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21 Aug, 2012

China: U.S. Must Hand Over Internet Control To The World

Although the travel & tourism industry has moved rapidly to capitalise on the business-generating opportunities of the Communications and Information Revolution, it is lagging way behind in understanding how this same revolution is impacting on safety, security, privacy, health, society and fundamental democratic human rights.

Actions being taken, or sometimes not taken, by governments, multinational corporations and security companies will have a deep and lasting impact on the way people live, work, travel and spend. Only a small handful of enlightened civil liberties groups, law schools and consumer watchdog organisations are trying to alert the public to dangers ahead and incorporate some check and balance mechanisms into the system.

This dispatch is a compilation of a number of recent developments that clearly show the nature of these emerging threats, the most important of which will be the ability of unknown people to monitor everything and anything, anytime, anywhere. For some, these are opportunities to know the customer and personalise the marketing pitch, for others these are gross violations of privacy that will create a society in which people will first be considered guilty until proven innocent.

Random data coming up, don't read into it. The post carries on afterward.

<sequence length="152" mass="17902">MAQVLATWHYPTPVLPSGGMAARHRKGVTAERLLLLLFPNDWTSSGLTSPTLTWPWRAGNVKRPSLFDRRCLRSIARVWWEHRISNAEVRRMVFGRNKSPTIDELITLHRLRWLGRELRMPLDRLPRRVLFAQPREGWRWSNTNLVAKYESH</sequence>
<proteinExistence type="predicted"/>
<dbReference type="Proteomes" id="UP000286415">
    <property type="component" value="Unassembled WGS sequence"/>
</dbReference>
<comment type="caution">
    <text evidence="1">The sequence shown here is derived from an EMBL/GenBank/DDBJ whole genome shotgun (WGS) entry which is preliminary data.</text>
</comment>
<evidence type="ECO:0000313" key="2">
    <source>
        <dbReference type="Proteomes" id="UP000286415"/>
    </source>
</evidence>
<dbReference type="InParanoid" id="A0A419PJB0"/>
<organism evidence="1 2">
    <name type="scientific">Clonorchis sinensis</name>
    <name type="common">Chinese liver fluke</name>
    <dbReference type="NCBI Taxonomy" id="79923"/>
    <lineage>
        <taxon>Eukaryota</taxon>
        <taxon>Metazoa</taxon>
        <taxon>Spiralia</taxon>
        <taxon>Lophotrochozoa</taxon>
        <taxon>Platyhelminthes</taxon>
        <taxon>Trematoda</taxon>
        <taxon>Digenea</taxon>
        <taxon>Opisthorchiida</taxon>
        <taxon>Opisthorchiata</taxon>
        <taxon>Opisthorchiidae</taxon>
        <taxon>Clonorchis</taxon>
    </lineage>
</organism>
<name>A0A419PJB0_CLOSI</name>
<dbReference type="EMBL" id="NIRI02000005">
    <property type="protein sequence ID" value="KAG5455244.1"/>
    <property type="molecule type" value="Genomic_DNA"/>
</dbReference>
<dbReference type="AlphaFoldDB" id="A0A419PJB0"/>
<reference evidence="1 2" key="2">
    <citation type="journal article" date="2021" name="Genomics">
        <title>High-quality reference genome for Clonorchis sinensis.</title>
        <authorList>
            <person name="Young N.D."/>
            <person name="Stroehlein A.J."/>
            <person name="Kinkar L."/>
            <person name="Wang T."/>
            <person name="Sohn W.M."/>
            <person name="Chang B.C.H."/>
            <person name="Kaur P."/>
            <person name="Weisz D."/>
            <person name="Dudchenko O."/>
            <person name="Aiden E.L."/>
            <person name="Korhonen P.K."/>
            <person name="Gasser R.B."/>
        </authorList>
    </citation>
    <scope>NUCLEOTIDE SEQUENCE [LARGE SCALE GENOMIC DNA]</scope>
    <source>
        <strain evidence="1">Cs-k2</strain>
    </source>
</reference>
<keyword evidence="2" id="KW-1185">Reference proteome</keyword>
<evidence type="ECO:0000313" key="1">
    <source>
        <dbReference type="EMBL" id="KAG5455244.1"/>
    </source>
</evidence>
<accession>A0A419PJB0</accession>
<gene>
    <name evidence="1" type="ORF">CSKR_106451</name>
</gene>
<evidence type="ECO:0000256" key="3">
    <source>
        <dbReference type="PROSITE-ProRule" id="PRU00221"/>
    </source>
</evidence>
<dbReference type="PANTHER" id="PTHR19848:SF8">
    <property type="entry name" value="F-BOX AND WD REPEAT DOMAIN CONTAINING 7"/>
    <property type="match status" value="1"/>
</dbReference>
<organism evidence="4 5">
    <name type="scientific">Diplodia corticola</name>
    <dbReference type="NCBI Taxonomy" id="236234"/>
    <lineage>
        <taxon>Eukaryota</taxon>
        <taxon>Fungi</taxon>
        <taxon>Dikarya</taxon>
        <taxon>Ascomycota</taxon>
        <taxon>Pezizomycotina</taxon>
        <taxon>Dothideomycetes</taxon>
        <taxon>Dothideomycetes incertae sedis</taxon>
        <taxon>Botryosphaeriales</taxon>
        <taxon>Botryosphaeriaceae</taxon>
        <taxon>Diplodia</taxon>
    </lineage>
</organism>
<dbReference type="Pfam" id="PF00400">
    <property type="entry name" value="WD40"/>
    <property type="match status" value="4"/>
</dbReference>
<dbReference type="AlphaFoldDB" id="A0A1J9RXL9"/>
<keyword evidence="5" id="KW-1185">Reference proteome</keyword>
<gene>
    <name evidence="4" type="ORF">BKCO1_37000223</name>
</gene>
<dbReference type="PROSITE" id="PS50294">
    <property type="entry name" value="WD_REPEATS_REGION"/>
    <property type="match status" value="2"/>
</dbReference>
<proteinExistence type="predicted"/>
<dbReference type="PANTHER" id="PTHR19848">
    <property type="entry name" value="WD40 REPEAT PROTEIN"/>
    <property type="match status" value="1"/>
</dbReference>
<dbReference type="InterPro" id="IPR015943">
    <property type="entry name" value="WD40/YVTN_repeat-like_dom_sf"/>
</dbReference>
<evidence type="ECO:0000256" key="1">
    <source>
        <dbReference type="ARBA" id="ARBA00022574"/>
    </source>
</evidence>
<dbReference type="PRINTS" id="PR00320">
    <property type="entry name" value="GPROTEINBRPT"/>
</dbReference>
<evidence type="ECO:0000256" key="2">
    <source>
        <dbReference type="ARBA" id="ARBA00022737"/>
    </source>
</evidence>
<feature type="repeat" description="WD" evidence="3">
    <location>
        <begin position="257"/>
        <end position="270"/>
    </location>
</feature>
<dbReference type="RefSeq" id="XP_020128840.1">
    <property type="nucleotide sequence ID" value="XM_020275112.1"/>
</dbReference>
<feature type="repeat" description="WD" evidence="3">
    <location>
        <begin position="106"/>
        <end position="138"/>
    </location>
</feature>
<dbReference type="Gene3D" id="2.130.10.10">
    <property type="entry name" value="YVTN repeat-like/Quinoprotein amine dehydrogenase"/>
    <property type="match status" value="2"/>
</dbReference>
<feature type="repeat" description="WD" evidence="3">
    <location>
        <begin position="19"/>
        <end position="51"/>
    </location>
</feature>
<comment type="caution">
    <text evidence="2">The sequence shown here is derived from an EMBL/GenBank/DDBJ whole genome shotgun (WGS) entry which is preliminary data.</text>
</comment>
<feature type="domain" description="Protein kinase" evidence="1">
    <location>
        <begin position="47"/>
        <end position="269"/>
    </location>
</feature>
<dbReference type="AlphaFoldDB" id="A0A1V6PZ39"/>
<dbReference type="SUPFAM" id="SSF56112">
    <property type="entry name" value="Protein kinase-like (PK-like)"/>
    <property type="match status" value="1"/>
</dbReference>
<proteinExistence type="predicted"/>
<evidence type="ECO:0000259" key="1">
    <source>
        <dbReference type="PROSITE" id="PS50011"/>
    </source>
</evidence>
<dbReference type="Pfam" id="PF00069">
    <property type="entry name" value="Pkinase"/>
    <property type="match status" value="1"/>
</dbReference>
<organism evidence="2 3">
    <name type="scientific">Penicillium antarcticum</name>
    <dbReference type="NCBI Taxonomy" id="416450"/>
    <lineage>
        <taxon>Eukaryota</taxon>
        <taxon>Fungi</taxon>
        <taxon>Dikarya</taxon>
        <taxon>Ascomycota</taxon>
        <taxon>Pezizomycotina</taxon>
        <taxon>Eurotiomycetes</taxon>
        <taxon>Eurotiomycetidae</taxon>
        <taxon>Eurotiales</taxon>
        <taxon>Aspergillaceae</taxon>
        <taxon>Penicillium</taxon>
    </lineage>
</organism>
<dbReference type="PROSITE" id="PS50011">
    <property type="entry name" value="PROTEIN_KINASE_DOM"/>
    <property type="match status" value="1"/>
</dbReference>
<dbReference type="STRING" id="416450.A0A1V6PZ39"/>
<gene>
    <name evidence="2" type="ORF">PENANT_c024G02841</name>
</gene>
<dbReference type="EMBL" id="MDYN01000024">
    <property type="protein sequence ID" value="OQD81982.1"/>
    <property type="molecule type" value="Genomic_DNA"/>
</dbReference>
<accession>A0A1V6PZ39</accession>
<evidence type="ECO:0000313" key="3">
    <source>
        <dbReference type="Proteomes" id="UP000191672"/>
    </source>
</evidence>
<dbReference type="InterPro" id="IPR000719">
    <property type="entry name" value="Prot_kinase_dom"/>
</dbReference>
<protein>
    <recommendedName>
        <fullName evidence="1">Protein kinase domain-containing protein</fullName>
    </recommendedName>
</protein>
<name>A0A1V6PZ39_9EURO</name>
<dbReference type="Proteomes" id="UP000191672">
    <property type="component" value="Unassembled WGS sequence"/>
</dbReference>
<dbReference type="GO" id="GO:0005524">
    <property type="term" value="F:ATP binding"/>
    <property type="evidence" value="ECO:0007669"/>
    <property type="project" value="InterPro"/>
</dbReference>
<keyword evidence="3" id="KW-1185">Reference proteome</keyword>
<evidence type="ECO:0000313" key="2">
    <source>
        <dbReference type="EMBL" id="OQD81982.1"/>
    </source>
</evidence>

Surveillance over facebook, Google, GPS tracking systems, CCTV cameras, etc., are all part of the gradual encroachment process. They will go well beyond hacking of email accounts, stolen identities and financial fraud.

In travel & tourism industry forums, the rah-rah discussions of social media opportunities steer entirely clear of the side-effects —  a typical head-in-the-sand attitude that will only change when the fine line between privacy, security, democratic freedoms and tourism promotion is crossed and some senior figure becomes a victim.